Oil settled nearly unchanged on Wednesday as broader concerns about economic growth and oil demand stagnation weighed against tightening supplies.
Brent crude futures fell 45 cents, or 0.4 %, to settle at $106.80 a barrel.
The front-month WTI crude futures contract, which expires on Wednesday, rose 19 cents to settle at $102.75, unchanged.
Oil prices have been supported by a tighter supply outlook after sanctions against Russia – the world’s second-largest oil exporter and a key European supplier – over its invasion of Ukraine, which Moscow calls a “special operation.”
“With the Ukraine war escalating, the likelihood of an extended duration of the conflict increases and the potential loss of Russian supply to the market lifts,” Jim Ritterbusch, president of Ritterbusch and Associates in Galena, Illinois.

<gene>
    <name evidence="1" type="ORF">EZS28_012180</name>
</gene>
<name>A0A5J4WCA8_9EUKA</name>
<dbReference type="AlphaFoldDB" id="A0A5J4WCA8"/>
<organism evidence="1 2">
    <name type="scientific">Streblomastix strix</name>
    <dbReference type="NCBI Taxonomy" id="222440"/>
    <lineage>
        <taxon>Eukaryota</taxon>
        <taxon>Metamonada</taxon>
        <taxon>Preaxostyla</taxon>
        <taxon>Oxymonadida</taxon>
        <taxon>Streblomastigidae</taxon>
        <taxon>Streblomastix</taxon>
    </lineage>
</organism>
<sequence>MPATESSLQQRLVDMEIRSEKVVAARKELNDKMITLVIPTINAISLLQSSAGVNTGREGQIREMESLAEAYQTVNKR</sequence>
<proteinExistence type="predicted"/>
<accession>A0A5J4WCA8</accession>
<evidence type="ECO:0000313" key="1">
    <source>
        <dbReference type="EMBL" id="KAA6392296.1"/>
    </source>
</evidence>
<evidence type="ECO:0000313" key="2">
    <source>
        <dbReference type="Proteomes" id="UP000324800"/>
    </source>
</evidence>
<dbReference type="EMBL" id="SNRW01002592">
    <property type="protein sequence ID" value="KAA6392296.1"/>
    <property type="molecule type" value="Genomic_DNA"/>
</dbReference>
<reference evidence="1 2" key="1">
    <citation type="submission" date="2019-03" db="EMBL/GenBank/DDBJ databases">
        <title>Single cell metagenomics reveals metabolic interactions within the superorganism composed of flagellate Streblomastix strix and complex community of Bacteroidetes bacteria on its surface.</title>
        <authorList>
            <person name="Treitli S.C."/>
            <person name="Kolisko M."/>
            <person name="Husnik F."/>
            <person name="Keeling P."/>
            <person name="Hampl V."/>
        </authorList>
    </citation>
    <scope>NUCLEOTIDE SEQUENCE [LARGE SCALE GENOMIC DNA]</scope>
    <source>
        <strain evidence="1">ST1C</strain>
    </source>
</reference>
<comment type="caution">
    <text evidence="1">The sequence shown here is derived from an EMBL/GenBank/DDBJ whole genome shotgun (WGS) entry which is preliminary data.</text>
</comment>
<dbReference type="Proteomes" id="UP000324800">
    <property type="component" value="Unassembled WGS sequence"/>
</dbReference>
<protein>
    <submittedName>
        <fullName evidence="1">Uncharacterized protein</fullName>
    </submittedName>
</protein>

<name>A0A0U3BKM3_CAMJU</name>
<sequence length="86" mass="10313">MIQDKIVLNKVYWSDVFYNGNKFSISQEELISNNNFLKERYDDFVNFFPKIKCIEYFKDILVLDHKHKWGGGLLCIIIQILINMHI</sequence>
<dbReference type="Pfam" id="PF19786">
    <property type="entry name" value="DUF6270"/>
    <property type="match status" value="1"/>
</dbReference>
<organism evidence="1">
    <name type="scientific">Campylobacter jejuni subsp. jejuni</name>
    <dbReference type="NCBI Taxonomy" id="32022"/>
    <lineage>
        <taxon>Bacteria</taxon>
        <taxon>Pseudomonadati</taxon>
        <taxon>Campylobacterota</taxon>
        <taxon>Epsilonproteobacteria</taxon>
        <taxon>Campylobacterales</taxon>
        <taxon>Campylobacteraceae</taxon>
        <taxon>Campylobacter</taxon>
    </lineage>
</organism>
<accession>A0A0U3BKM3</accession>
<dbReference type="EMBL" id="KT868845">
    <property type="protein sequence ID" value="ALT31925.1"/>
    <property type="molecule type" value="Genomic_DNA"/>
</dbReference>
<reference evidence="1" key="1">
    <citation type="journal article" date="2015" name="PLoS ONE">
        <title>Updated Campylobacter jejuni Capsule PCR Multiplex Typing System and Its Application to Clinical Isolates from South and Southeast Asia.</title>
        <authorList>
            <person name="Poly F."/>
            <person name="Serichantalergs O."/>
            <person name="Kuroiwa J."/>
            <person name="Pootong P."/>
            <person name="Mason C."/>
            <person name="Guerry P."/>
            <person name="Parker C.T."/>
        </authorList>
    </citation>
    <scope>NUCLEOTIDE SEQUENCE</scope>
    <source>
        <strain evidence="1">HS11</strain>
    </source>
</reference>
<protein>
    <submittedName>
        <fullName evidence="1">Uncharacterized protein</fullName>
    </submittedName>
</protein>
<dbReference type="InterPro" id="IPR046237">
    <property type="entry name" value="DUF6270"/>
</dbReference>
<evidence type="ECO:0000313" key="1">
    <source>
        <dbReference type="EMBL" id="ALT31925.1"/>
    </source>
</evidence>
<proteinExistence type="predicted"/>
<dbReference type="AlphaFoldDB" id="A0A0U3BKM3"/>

The market was also supported by a government report indicating US crude stockpiles fell by eight million barrels last week due to a surge in exports to a more than a two-year high, Energy Information Administration data showed.
However, both benchmarks fell about 5% on Tuesday after the International Monetary Fund cut its global growth forecast by almost a full percentage point, citing the economic impact of Russia’s war in Ukraine and warning that inflation had become a “clear and present danger” for many countries.
“Weakening growth and mounting inflationary pressure can only mean one thing: the spectre of stagflation is hanging over the global economy,” said PM analyst Stephen Greenock.
Continuing coronavirus lockdowns in China also have hurt demand in the world’s top crude importer and are weighing on prices.